Impermanence was built into the BART lease for the Peralta and Northside Community Gardens: It stipulates among other things that only temporary structures can be built. At first, the gardeners worked to honor this condition. For instance, when artist Dmitry Grudsky volunteered his considerable talents to design a Gaudí-like mosaic bench, he and volunteers tried to construct it in segments. But after a while they gave up and instead built one long, curving, and absolutely immovable beauty of a bench, with mosaic pieces that pick up the seasonal colors of the plants growing around them. A similar dynamic happened with a tool shed. It started out on blocks, but then somehow took root over the two years of construction with volunteer labor. "It's sometimes easier to ask forgiveness than permission," says Linn with a conspiratorial smile. He's not as worried about being displaced as he once was. "After the director of BART real estate brought his staff here for a picnic, they became community-garden converts," he says. BART had been criticized for decades for allowing its Berkeley lots to fill with weeds and junk; now the area is a neighborhood highlight.
Alongside its individual plots, the Peralta garden has communal beds planted with butterfly-attracting plants and native California flowers and shrubs. Carol Bennett-Simmons, a Berkeley grade school teacher, was instrumental in designing the commons area. "For me, the design process had a lot to do with creating habitat for the creatures that have evolved with the native plants," says Bennett-Simmons. She notes that it took a while for the butterflies, bees, and birds to locate their ecological mates, but with each season she's seeing more flutterings.
Gardener Mike Menning knew next to nothing about plants before he got involved with the Peralta garden three years ago. Today, he's the citizen scientist who propagates native seeds. "My focus is getting to know each native plant intimately and learning which plant works best where," says Menning. "Aldo Leopold said that we can't really save anything unless we know about it, so I'm just trying to learn, and share what I know with others."
Ted Vorster, a landscape architect, also has a plot in the garden. He says he was happy puttering in his own backyard but became intrigued by an interpretive greenway exhibit Linn was spearheading in the neighborhood. The Ohlone Greenway is a bicycle and pedestrian path that passes directly in front of the Peralta and Northside gardens. The project will use a large kiosk made with volunteer labor to depict the history of the Ohlone people-the area's original residents-as well as the Mexican "Californios" who moved there in the 19th century. Biodiversity will also be on display along the path, as Menning, Vorster, and others continue planting native species. "This project is pushing against the whole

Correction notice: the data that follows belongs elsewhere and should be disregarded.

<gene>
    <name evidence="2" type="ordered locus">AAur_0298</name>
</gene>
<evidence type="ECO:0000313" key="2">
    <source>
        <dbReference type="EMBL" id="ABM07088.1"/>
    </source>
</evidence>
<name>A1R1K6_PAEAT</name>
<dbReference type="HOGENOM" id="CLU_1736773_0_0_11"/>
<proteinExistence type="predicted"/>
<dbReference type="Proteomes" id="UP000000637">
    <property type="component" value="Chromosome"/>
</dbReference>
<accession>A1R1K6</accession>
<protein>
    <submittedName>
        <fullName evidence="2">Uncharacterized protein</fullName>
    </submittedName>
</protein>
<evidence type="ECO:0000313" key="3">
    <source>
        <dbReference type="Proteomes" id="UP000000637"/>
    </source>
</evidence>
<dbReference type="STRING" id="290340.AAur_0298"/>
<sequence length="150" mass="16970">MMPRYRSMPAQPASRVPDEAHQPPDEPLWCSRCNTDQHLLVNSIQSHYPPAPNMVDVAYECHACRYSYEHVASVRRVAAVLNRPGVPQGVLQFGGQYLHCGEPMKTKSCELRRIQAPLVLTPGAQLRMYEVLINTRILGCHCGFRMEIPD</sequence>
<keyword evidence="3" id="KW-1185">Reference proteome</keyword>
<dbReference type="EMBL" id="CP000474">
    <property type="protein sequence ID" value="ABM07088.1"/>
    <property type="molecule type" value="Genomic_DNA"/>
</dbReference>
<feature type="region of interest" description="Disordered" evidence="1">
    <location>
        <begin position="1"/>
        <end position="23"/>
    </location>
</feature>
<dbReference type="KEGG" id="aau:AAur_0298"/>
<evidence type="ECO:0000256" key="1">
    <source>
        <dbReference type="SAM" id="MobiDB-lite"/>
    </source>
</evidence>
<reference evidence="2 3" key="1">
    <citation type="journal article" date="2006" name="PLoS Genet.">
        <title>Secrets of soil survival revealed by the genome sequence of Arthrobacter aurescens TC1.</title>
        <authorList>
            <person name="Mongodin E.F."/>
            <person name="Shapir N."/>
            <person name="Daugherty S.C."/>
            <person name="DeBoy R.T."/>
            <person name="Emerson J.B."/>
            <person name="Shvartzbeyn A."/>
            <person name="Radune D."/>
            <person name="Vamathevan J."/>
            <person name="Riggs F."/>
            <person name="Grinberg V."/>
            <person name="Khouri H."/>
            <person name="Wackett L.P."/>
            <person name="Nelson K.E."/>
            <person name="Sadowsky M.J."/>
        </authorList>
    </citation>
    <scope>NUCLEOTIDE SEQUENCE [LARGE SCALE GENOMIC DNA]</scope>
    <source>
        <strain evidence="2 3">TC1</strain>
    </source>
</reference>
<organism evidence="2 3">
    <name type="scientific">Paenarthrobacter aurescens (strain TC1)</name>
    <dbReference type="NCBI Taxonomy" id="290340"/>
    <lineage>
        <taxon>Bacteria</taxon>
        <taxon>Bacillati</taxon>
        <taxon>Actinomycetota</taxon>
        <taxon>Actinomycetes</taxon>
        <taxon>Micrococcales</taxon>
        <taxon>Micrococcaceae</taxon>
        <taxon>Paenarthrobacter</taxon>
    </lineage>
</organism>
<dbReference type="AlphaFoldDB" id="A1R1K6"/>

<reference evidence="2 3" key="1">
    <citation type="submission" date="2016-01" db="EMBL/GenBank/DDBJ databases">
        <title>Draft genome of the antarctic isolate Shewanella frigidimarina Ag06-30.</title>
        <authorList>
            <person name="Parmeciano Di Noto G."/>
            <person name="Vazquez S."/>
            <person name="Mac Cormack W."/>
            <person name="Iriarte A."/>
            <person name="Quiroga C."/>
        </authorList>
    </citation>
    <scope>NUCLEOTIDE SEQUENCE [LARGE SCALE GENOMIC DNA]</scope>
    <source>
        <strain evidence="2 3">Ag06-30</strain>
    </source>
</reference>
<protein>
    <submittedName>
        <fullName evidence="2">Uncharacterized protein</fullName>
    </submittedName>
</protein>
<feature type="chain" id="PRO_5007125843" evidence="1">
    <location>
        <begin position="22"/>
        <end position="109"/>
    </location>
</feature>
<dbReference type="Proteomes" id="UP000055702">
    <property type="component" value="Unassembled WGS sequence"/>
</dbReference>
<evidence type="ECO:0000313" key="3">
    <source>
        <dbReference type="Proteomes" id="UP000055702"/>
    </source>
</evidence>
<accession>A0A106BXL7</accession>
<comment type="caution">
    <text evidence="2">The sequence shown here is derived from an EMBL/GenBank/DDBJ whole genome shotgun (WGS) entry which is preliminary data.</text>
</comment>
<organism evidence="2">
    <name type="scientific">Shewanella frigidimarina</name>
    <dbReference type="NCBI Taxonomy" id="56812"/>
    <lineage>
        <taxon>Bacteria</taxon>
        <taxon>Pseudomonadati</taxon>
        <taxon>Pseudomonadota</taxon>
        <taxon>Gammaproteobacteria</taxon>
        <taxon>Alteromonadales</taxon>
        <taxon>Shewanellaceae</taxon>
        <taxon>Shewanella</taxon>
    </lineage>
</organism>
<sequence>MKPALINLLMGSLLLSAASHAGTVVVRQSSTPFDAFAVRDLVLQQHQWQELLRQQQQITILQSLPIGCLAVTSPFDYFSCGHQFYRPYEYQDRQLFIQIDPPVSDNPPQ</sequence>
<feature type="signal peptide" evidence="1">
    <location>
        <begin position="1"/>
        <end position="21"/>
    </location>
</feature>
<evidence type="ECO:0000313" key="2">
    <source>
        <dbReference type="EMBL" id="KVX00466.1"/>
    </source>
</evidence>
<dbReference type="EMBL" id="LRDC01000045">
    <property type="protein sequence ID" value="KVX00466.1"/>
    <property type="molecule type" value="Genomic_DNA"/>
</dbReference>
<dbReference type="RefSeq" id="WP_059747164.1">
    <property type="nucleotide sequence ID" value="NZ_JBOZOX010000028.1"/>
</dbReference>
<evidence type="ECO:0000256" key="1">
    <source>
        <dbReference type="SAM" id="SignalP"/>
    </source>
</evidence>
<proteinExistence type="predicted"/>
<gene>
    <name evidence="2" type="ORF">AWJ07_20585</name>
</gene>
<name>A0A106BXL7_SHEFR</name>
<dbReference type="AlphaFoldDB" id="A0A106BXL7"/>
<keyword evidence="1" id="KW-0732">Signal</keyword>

direction of the landscape industry, which focuses on exotics rather than on plants appropriate to the ecological realities of a place," says Vorster. Linn agrees. "When I practiced landscape architecture in the fifties, those who were affluent liked to show off-the model of success being a huge lawn or a big tree that stood alone, looking like a king with a poochy belly, taking up all the nutrients in the soil." He adds that, thankfully, a growing ecological awareness has led to a focus on the profound relationships between things, "to the natural habitat and the healthy need for diversity."
Monika Bauerlein, a San Francisco resident who's writing a book about community gardens, is amazed by what Linn has achieved in Berkeley. "While community gardens are often insulated from the world around them-there are many with fences or signs discouraging casual visitors-Karl's are designed as public spaces from the start," says Bauerlein. The Berkeley gardens also have fences, but visiting hours are posted and the community is welcome. Linn does not apologize for the fences and locked gates, calling these protections a social-justice issue. "Private-property owners are privileged to have secure backyards," Linn argues. "Community gardeners who rely for sustenance on the food they grow should have the same security." What Linn
describes as eco-justice-an idea that all people, regardless of race, creed, or class, should have access to nature's beauty, tillable land, and the fruits of their labor-remains a central theme in his life. That, and what Louis Kahn recognized nearly 40 years ago: the nurturance of human wonderfulness.
Marilyn Berlin Snell is Sierra's writer/editor.